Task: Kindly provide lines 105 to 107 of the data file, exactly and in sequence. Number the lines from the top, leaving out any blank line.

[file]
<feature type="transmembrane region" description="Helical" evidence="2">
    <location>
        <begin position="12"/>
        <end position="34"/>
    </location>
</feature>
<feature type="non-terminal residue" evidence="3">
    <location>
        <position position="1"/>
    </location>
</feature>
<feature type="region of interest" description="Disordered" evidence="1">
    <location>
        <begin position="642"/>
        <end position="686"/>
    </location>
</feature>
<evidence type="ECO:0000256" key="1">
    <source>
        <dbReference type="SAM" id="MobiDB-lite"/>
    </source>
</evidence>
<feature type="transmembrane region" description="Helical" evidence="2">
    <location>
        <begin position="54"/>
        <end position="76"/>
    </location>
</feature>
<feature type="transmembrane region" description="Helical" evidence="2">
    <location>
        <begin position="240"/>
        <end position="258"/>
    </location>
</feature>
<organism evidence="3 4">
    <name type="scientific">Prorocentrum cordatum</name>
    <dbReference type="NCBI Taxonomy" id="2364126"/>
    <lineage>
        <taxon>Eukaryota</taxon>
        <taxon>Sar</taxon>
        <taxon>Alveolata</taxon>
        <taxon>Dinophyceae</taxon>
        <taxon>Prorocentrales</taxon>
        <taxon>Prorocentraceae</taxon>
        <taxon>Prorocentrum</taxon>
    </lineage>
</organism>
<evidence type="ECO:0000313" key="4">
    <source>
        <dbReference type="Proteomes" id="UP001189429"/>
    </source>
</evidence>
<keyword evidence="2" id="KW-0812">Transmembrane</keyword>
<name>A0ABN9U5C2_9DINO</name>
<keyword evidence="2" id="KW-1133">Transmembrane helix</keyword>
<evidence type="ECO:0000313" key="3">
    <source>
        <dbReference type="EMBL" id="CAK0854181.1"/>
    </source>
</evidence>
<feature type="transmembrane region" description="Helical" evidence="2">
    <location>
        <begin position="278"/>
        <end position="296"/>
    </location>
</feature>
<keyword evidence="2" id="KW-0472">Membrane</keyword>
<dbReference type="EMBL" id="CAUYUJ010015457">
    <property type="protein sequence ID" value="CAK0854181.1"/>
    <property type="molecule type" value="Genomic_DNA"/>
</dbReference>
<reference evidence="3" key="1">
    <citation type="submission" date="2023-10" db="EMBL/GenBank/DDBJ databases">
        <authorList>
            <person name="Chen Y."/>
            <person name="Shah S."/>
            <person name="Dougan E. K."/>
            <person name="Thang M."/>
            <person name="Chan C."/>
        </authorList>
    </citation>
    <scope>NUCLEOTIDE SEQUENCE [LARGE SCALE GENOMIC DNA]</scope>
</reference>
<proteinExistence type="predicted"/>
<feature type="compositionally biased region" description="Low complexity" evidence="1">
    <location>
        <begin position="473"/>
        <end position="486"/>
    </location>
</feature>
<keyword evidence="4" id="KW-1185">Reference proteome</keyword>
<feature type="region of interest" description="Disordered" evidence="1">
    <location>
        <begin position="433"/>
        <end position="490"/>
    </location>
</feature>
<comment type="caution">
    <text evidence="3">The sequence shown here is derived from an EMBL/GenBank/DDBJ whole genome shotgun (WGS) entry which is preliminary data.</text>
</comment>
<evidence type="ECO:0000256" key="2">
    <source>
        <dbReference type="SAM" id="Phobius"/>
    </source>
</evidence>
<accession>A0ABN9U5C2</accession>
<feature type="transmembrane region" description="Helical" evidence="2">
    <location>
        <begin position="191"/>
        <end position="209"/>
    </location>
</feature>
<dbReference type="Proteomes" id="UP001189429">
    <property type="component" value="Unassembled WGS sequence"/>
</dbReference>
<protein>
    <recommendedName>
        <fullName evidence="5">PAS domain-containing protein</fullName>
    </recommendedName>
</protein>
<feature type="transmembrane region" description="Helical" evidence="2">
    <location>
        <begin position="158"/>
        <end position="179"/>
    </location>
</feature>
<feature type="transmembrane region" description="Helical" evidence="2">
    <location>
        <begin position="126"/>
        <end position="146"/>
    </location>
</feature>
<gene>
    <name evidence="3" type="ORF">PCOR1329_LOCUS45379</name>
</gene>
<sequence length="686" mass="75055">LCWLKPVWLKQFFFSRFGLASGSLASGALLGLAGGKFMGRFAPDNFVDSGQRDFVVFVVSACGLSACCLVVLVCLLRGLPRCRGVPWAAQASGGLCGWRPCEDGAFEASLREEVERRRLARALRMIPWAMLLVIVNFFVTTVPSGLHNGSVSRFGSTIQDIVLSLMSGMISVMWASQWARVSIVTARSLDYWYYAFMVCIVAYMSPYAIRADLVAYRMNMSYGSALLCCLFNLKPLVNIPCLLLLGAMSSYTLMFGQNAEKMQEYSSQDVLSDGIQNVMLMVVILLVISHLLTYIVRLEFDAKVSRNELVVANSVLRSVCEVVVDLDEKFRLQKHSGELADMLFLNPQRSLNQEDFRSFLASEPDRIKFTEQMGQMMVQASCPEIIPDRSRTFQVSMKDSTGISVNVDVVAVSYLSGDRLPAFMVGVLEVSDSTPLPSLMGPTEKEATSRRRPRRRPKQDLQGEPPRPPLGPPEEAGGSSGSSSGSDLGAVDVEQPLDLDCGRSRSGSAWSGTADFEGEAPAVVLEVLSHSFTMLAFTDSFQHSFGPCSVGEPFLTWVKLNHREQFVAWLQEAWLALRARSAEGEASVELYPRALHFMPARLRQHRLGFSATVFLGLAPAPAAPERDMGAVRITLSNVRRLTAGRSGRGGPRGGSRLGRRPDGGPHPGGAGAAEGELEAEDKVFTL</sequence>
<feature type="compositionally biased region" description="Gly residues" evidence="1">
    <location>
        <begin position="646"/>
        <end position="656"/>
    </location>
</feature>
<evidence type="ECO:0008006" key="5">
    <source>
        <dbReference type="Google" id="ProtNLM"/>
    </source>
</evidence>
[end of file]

</evidence>
<accession>A0ABN9U5C2</accession>
<feature type="transmembrane region" description="Helical" evidence="2">